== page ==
Mother's Day Globally:
Mothers and motherhood have been revered for millennia. Maternal Greek and Roman goddesses were celebrated with extravagant festivals, and in 16th-century Europe, "Mothering Sunday" took place during Lent, when Christians would attend a special service at the main church in their area, or their "mother church." Over time, this merged with the American holiday created in 1908 by Anna Jarvis, who was inspired to create a day to recognize the sacrifices that mothers make for their children.
Here in the United States, we celebrate by treating our mothers: to cards and candy, flowers, breakfast in bed etc. More phone calls are made on Mother's Day than on any other day of the year. In Mexico, Mother's Day is the busiest day of the year for restaurants, and is often celebrated with a special song.
Russian mothers are celebrated on International Women's Day, a day in March internationally recognized to honor women and promote gender equality. In Thailand, mothers are celebrated on the twelfth of August: the birthday of Queen Sirikit, wife of the longest-reigning monarch in history. No matter where the celebration takes place or when it is marked on the calendar, people around the globe take time to recognize mothers and thank them for their sacrifices.
How Does Our Celebration Speak of Our Cultural Expectations?
We wake up early to bring her breakfast in bed, because she typically makes breakfast for the rest of the family. We rub her feet or volunteer to do the dishes, because she is usually the one who does the housework. Of course our intentions are good; we want to make her feel loved, we want her to relax. We want to ease the burden that falls on her shoulders the other 364 days of the year.
From Womanhood to Motherhood
No doubt, womanhood has for ages, been considered almost synonymous with motherhood. Women are defined by their maternal qualities, described as "tender," "gentle," or "motherly." Pope Francis referred to women who elect not to have children as "a greedy generation." Historically, it makes sense that women would be celebrated as mothers for their extraordinary ability to bring new life into the world. But why is it that women today, with opportunities, capabilities and proven achievements, still struggle to prove their identity as a complete wholesome woman beyond motherhood? Why is it still a stigmatized issue, though subtle but still clear in many socioeconomic and cultural circles?
The answer is conformity rooted in social conditioning. Women are expected to show more empathy, so they do. They are expected to aspire to marriage and motherhood, so they often feel as if they must follow this path. The feel of "something lacking" eventually takes its toll in many women, who later go through a guilt trip and debate the choices they made earlier in their lives. I write in my book Confrontation 9 , that "conformity has become an epidemic." Because women are taught that submissiveness is valued, they strive to mold themselves to societal expectations. In many families, the day to day choices within the domain of motherhood speak of societal expectations. These expectations and conforming behaviors become societal norms, unless we question them. We all are together in it when we value or reject our daily behaviors and set standards within groups. Eventually, those popular belief circles become societal norms within a cultural group.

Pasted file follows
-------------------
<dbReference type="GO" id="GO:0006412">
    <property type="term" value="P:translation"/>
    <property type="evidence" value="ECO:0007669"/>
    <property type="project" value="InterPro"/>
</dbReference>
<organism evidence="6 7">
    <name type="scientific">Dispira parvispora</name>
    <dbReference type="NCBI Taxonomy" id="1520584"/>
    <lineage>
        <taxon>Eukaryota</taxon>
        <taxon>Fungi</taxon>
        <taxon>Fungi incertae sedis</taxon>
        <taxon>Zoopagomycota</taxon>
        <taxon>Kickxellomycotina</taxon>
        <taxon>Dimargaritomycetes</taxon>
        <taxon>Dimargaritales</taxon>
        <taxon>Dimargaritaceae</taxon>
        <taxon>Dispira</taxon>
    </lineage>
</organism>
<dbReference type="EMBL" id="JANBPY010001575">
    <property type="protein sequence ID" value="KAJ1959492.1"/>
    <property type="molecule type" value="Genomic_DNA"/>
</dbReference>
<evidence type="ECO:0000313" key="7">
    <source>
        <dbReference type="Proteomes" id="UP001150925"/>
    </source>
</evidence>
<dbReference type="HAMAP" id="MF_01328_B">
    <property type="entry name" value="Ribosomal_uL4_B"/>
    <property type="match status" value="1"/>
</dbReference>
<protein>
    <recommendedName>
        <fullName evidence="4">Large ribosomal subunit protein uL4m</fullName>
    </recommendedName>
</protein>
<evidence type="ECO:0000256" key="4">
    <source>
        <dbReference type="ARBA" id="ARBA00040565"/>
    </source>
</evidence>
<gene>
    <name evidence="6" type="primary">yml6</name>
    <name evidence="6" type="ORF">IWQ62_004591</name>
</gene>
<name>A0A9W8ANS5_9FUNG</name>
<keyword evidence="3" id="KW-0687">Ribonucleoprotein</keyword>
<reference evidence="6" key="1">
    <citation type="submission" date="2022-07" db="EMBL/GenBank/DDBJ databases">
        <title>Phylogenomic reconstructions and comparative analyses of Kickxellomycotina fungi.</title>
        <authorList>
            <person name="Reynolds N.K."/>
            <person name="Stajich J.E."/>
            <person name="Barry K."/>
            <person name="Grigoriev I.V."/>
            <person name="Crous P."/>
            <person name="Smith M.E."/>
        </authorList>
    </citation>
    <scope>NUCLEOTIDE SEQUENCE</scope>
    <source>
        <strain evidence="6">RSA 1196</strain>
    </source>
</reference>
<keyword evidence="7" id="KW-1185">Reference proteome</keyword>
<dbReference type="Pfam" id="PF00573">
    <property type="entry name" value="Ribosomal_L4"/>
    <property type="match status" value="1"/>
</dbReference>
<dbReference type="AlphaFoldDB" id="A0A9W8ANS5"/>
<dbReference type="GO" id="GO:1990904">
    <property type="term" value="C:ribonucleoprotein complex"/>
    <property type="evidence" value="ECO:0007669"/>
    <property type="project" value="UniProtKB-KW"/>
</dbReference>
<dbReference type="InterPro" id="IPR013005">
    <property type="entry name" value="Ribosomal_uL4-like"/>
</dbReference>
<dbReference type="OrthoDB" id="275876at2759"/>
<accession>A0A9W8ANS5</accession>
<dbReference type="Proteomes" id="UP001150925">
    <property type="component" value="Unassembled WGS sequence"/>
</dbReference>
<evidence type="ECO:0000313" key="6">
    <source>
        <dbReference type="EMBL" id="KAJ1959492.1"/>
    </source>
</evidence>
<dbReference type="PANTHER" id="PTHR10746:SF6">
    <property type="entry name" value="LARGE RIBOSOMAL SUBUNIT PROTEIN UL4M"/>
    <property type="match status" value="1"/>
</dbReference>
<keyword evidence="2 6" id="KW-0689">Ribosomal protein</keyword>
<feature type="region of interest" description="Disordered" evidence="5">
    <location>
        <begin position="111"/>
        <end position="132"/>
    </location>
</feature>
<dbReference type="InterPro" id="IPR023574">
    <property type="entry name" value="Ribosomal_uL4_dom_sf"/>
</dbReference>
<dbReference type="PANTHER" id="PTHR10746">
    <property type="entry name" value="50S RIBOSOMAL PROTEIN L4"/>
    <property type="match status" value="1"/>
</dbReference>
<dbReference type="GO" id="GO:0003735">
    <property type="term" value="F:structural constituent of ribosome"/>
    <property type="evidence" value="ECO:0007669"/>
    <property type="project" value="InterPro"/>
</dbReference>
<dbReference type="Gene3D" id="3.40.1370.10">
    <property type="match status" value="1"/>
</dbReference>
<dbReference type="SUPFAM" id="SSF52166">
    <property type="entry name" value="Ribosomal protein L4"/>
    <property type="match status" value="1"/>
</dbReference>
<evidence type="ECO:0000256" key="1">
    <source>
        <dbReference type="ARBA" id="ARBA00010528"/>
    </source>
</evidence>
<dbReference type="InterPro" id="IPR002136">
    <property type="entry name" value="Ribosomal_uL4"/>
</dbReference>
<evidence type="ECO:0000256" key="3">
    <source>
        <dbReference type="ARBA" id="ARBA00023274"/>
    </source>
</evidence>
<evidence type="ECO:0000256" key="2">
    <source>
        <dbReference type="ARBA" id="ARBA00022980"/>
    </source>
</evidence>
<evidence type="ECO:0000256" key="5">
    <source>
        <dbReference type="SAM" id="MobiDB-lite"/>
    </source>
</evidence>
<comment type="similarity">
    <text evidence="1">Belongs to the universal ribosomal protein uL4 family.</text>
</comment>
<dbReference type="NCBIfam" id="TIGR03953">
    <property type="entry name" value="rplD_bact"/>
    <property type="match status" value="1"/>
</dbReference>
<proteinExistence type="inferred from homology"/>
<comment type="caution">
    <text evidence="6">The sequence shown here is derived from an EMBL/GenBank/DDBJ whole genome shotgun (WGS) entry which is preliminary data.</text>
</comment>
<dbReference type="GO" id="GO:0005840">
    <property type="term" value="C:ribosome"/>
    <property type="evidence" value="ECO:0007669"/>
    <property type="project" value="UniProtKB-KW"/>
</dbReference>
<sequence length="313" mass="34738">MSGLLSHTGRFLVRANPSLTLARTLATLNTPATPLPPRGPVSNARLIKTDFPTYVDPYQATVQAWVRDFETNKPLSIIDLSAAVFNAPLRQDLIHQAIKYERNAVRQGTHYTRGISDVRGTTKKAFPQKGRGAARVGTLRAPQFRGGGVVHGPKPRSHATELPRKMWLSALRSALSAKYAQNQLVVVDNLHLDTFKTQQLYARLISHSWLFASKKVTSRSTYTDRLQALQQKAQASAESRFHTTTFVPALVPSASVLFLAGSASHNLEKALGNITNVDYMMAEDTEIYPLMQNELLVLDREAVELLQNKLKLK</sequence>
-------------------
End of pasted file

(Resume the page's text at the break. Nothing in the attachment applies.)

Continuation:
Embracing the Full Circle:
One group that has begun to challenge gender roles is the working mother. Although, the ideal mother still keeps her children fed and her home clean, due to economic necessity she often must also work outside of the home. Sadly, these women are frequently viewed as selfish for spending their time outside of the home and away from their family. Stereotypes persist that working mothers have negative effects on their marriage, their children, and society as a whole, despite evidence to the contrary.
The critics of working mothers fail to realize that by balancing a career in addition to motherhood, these women are not only "feminine," "loving," and "kind," but they can claim the titles "independent," "fulfilled," and "empowered" as well. Like a lioness protecting her cubs, a working mother is providing for herself and her family. To balance a career and family life is the ultimate sacrifice. Her womanhood is intact, even improved, with her empowerment.
Today, we celebrate mothers. Working mothers and stay-at-home moms, single mothers and happily married mothers, mothers who keep their kitchens sparkling and mothers who would rather order pizza for dinner, we salute you. We thank you for your sacrifices, your dedication, and your unconditional love. We recognize that your womanhood does not only lie in traditional gender roles, but in your power to progressively and bravely redefine your capacities in the light of present day opportunities and create new pathways for future generations.
We salute your courage to bridge the stereotypes with non-conventional ideas and as you continue to do so, we hope that you are rejuvenated by those who hold you near and dear on this special day!
Happy Mother's Day from the World Women Global Council.
Thank You For Being the Power of Change